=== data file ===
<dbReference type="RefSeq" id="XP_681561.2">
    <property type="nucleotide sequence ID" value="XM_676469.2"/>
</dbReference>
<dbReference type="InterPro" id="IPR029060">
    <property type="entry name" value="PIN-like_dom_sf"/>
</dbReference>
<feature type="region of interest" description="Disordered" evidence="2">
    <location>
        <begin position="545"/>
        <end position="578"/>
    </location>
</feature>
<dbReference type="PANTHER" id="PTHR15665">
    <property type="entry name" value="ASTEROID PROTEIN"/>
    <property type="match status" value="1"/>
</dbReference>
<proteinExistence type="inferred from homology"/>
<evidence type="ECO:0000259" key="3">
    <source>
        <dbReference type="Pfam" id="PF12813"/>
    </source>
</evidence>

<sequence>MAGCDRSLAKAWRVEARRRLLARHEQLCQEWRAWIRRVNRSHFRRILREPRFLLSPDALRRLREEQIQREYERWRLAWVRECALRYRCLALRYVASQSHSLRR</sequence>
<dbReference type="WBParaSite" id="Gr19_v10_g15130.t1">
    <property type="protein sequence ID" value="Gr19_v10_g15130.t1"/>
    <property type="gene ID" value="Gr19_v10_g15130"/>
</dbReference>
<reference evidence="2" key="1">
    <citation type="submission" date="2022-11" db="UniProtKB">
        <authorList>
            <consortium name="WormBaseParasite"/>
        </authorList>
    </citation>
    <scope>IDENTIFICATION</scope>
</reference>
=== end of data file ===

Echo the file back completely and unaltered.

<dbReference type="RefSeq" id="XP_681561.2">
    <property type="nucleotide sequence ID" value="XM_676469.2"/>
</dbReference>
<dbReference type="InterPro" id="IPR029060">
    <property type="entry name" value="PIN-like_dom_sf"/>
</dbReference>
<feature type="region of interest" description="Disordered" evidence="2">
    <location>
        <begin position="545"/>
        <end position="578"/>
    </location>
</feature>
<dbReference type="PANTHER" id="PTHR15665">
    <property type="entry name" value="ASTEROID PROTEIN"/>
    <property type="match status" value="1"/>
</dbReference>
<proteinExistence type="inferred from homology"/>
<evidence type="ECO:0000259" key="3">
    <source>
        <dbReference type="Pfam" id="PF12813"/>
    </source>
</evidence>

<sequence>MAGCDRSLAKAWRVEARRRLLARHEQLCQEWRAWIRRVNRSHFRRILREPRFLLSPDALRRLREEQIQREYERWRLAWVRECALRYRCLALRYVASQSHSLRR</sequence>
<dbReference type="WBParaSite" id="Gr19_v10_g15130.t1">
    <property type="protein sequence ID" value="Gr19_v10_g15130.t1"/>
    <property type="gene ID" value="Gr19_v10_g15130"/>
</dbReference>
<reference evidence="2" key="1">
    <citation type="submission" date="2022-11" db="UniProtKB">
        <authorList>
            <consortium name="WormBaseParasite"/>
        </authorList>
    </citation>
    <scope>IDENTIFICATION</scope>
</reference>